Yesterday’s prompt was “choose”, which is a powerful word, both in life and during this period of Elul. But today’s prompt – “commit” – is even more powerful in it’s capacity to help us fundamentally change who we are for the better.
“Choose” is the moment when we say “I’m going to”
“Commit” is when we say “I’m getting up now and doing it.”
With “choose”, we can still fall into the trap of the old phrase “the spirit is willing but the flesh is weak”. “When are you going to do it?” our better, higher, more disciplined selves ask. “In a minute,” our less ambitious selves answer. And one minute stretches into two into twelve into twenty.
“Choose” is the act of acknowledging we can see the better way.
But “commit” is where we begin the fight with our “evil” inclination, the yetzer ha-ra. As Rabbi Akiva Tatz points out in several of his books and lectures, we do not express our free will when we choose a pair of socks or which cereal we’ll eat in the morning. We express free will when we make a choice that we know to be correct, but which is deeply challenging for us. And, having made that choice, we commit to the action (or refraining from action, when it’s a negative one). The next time we face the choice, it (hopefully) comes a little easier. Until, soon after, it’s not a choice at all. It’s become Who We Are.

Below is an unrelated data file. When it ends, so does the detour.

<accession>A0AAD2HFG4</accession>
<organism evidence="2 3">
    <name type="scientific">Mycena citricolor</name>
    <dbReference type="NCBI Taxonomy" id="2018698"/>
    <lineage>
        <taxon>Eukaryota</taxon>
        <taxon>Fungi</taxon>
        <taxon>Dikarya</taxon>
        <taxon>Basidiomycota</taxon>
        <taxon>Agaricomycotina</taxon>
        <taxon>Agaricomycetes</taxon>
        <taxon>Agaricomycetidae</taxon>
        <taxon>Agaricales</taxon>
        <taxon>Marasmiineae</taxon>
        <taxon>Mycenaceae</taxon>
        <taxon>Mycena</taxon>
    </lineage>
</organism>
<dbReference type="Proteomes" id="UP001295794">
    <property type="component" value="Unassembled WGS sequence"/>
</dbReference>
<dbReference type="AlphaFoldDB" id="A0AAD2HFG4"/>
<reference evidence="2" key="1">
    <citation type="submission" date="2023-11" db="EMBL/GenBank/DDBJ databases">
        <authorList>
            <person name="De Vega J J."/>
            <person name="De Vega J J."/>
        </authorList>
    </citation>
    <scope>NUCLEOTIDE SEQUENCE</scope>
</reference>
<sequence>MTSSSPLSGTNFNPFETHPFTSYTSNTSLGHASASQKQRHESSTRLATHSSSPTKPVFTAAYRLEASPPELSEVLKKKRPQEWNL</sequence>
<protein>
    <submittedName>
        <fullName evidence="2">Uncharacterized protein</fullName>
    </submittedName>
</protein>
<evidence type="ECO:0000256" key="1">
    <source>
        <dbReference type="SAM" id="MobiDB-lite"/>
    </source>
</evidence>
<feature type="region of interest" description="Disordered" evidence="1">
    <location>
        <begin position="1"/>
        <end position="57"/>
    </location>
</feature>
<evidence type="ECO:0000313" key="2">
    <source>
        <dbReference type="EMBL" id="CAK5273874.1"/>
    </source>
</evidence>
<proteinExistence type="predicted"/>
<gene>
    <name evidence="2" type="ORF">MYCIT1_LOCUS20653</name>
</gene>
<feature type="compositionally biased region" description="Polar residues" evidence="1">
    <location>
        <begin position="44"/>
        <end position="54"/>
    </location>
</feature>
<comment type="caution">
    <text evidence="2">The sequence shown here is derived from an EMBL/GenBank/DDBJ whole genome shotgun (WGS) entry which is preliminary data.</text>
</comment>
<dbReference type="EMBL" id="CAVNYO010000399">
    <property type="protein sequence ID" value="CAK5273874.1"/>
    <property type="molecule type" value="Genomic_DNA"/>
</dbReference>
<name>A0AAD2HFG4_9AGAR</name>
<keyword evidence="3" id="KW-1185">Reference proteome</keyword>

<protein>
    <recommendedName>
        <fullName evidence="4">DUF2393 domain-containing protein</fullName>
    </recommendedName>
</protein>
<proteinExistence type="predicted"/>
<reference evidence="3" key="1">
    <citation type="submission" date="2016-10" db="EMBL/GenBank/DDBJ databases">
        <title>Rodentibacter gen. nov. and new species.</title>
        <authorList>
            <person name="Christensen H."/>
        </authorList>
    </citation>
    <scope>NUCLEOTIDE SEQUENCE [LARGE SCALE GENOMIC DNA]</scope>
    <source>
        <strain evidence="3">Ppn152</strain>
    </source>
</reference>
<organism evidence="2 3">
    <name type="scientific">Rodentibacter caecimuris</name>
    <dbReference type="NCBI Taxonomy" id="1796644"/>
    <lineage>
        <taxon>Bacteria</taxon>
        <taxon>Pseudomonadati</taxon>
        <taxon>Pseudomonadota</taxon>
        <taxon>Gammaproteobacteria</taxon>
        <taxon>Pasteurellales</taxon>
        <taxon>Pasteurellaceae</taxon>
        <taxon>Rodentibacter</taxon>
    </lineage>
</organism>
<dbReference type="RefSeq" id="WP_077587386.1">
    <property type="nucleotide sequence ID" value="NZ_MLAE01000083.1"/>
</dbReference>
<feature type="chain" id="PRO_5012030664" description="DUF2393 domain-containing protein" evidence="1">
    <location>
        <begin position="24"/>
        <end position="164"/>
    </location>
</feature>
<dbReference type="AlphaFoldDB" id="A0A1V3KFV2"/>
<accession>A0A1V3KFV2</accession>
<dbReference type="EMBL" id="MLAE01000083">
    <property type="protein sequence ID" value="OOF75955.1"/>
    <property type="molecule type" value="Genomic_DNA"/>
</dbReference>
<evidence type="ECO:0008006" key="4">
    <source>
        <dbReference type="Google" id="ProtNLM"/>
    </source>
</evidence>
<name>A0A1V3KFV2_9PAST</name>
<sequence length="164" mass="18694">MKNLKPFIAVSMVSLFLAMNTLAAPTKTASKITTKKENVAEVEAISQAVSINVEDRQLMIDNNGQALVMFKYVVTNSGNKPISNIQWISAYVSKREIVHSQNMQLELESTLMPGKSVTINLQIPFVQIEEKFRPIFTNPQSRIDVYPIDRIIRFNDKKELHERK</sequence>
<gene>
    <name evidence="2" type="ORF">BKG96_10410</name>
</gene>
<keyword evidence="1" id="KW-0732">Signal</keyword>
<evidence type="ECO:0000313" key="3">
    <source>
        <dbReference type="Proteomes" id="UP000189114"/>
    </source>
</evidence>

“Commit” is, therefore, the purest expression of our free will.